The Versatility of the Decker Pack Saddle
We are repeatedly asked what is the benefit of the Decker Pack Saddle over a sawbuck pack saddle. The Decker Pack Saddle was developed by O.P. Robinett and made by the Decker brothers around 1930 in response to the needs of Forest Service personnel for a pack saddle built to carry heavy, bulky loads for long distances. This rugged, versatile saddle became very popular with the Forest Service and packers in Idaho, Montana, Oregon and Washington and has remained the pack saddle of choice in this area to this day.
What ultimately makes the Decker so versatile is the halfbreed. The half breed is a cover that lies over the Decker Pack Saddle. It is designed to protect the pack animal from the load. The halfbreed is traditionally made of canvas and leather, although some today are made of nylon or other materials. The lower portion of the halfbreed is padded with felt or some other stuffing material for the animal’s comfort. Two wooden pack boards are attached on the outside of the halfbreed over this stuffed area. These help distribute the weight of the load across the entire rib cage, much like the bars of a saddle distribute the weight of the load along the back.
This simple addition to the Decker Pack Saddle gives it a better overall design for larger, bulkier loads. Long, awkward items like logs, poles, tent frames can be easily loaded by the packer and comfortably carried by the pack stock because of the protection and weight distribution offered by the halfbreed. Indeed, standard items such as panniers can be more comfortably carried by pack stock with a Decker because the bottom of the pannier rests against the pack boards, thus keeping them further off the animal and distributing the weight of the pannier along the rib cage. Lastly, two mismatched loads can be packed by the same animal because of the ability to raise the heavier side and lower the lighter side and balance the load.
Additionally the hoops of a Decker Pack Saddle are easier and more convenient to loop and slide ropes through when tying loads down. The hoops are also lower profile and a better design for getting large loads closer to the animal’s body where they will ride better.
How would you pack a large, bulky or awkward load on a Decker? The simple answer is by mantying or cargoing the load. We know that manties, ropes, knots and hitches can be intimidating to people. That is why we designed the TrailMax™Not-A-Knot pack system. However, when you have an odd sized load to pack in or out, mantying the load is going to be the safest, most efficient, and sometimes the only, way. Here’s a little bit of what Bob Hoverson in his book, "The Packer's Field Manual", has to say about cargoing…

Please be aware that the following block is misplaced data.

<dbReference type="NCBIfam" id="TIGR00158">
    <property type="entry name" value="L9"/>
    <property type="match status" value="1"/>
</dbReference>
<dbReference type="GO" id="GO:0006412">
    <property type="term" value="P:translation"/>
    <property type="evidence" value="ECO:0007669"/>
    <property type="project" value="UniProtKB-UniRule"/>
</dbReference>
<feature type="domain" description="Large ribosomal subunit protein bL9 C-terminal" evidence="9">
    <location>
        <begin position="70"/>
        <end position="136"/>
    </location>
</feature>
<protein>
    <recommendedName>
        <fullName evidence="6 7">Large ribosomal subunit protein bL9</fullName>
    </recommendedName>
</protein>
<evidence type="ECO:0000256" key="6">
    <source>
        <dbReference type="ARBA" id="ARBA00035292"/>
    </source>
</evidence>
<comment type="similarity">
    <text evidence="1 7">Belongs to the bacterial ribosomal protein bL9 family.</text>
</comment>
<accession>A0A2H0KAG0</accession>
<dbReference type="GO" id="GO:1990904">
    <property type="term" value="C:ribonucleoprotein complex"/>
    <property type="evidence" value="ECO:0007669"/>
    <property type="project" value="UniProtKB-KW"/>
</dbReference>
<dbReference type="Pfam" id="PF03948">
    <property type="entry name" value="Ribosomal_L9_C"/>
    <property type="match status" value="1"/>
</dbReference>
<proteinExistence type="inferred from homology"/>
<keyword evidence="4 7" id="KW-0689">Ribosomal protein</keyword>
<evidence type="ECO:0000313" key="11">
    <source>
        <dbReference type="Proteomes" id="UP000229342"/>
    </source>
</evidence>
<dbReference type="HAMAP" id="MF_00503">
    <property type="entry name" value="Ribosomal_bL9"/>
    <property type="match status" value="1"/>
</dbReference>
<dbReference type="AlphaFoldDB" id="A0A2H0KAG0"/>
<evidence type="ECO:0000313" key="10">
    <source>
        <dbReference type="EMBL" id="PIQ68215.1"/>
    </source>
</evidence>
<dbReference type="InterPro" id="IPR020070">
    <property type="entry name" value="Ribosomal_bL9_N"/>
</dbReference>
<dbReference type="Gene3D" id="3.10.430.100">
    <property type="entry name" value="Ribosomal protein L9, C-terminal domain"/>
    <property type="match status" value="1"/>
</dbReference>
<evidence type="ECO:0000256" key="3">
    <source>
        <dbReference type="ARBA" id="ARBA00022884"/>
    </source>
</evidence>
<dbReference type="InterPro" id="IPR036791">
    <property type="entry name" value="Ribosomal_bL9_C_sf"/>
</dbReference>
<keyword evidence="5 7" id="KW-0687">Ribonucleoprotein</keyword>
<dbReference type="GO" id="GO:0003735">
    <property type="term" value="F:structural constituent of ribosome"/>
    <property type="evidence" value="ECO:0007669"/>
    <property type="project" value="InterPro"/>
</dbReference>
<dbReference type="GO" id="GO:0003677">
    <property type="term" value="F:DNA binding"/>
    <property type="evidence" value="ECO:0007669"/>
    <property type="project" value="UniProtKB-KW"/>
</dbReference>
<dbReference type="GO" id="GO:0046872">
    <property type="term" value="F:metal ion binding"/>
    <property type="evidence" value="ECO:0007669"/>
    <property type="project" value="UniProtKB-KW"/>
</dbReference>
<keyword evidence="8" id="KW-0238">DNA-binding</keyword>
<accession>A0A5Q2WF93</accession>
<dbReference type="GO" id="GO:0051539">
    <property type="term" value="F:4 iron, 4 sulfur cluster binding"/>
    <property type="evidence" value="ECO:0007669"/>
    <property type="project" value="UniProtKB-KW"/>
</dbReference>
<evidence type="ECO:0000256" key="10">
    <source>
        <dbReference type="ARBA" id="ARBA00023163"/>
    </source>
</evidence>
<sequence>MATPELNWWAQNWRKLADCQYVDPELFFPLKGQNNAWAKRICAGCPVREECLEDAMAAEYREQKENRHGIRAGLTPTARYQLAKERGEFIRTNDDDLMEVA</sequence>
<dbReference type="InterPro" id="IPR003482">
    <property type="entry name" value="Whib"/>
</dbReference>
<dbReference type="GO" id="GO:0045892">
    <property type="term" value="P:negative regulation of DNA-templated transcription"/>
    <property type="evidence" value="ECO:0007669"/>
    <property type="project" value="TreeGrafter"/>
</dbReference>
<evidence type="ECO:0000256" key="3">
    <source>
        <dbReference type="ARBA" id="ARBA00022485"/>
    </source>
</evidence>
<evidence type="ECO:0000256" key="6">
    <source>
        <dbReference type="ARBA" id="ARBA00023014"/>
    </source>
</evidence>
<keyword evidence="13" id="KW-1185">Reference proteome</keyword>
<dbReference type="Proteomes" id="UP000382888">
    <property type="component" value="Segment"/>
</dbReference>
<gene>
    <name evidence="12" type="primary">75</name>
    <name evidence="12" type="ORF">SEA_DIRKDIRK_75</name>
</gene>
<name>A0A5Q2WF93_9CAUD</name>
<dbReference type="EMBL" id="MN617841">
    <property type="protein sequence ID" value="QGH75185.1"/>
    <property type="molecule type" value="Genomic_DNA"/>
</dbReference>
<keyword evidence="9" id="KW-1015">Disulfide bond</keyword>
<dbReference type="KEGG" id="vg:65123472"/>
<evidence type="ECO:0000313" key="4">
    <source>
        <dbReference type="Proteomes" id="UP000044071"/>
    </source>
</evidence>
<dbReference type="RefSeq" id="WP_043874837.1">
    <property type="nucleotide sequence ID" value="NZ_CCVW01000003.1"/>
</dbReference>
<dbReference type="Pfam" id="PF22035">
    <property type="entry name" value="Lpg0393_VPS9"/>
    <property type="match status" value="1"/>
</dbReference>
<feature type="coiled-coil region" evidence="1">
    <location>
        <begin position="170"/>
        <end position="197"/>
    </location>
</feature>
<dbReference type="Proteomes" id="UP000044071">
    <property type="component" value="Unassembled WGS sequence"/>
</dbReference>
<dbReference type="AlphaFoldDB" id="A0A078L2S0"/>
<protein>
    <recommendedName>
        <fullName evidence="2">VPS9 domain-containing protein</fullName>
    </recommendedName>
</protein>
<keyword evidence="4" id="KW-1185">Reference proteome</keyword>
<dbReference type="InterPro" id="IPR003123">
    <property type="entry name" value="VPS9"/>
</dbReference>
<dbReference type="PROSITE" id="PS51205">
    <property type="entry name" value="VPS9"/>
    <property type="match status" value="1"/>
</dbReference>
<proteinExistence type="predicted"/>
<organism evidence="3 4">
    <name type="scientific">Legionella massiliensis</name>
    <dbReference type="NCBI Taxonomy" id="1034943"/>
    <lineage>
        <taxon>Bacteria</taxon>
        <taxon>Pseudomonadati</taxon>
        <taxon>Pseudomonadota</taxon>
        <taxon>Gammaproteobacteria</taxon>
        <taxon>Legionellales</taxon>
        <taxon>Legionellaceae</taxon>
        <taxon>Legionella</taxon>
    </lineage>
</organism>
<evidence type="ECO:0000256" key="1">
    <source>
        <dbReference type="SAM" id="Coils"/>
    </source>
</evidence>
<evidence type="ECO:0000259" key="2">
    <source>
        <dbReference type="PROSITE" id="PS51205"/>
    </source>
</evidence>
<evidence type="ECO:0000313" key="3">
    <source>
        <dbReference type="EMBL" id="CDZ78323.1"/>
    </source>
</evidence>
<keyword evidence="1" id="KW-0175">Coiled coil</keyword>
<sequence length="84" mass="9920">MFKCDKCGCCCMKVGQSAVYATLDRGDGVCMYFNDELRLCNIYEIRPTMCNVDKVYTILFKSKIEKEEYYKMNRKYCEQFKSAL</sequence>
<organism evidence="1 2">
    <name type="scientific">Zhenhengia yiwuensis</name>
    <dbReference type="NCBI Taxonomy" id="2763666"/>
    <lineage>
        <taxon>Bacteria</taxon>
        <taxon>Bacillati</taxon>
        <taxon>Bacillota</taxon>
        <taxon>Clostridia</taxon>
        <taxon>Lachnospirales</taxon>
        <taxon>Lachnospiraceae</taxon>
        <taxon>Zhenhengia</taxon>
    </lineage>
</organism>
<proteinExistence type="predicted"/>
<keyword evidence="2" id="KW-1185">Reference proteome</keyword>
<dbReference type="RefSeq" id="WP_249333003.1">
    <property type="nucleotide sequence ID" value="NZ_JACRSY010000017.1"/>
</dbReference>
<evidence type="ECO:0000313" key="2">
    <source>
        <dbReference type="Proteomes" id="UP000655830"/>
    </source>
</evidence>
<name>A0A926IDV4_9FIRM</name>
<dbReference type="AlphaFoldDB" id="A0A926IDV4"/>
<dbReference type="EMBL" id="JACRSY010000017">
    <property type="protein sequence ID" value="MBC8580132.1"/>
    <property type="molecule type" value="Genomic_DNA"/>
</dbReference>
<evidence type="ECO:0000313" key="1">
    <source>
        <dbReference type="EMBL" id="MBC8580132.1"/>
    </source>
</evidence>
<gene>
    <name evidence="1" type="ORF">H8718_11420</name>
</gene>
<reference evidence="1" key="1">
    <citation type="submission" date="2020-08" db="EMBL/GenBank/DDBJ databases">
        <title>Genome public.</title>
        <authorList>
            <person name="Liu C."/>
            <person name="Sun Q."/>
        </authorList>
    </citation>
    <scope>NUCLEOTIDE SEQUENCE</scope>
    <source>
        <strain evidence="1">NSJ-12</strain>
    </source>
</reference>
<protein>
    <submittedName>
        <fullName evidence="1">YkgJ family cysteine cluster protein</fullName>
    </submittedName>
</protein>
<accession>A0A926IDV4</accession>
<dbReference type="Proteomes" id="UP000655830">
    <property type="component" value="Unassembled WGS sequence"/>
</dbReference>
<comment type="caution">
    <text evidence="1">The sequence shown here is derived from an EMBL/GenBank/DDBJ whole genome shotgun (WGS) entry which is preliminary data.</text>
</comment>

Cargoing is where the artistry of Decker Style Packing begins. The goal of cargoing is to securely wrap two bundles that can be slung from each side of the Decker Saddle. These bundles must be cargoed in a standardized manner so they are tightly wrapped and the payload is protected from external forces such as dust, rain or snow. Also when packing stock feed (hay, hay cubes, pellets, grain), cargoing prevents the pack stock from attempting to eat from the loads en-route. Efficient cargoing requires the right equipment, an understanding of the theory of cargoing and proper cargoing technique.
Decker Pack Saddles have long been a favorite of packers in the four state area of the Northwest US. Their popularity is slowly spreading as more and more people experience their utility and versatility. More information on Decker Pack Saddles, the History of Sawbuck and Decker Pack Saddles and the Differences between the Sawbuck and Decker Pack Saddles can be found in the Information Center on our website or we can recommend several books on packing with the Decker Pack Saddle or packing in general. Feel free to contact us if you have any further questions on the Decker Pack Saddle or any other items on our website.
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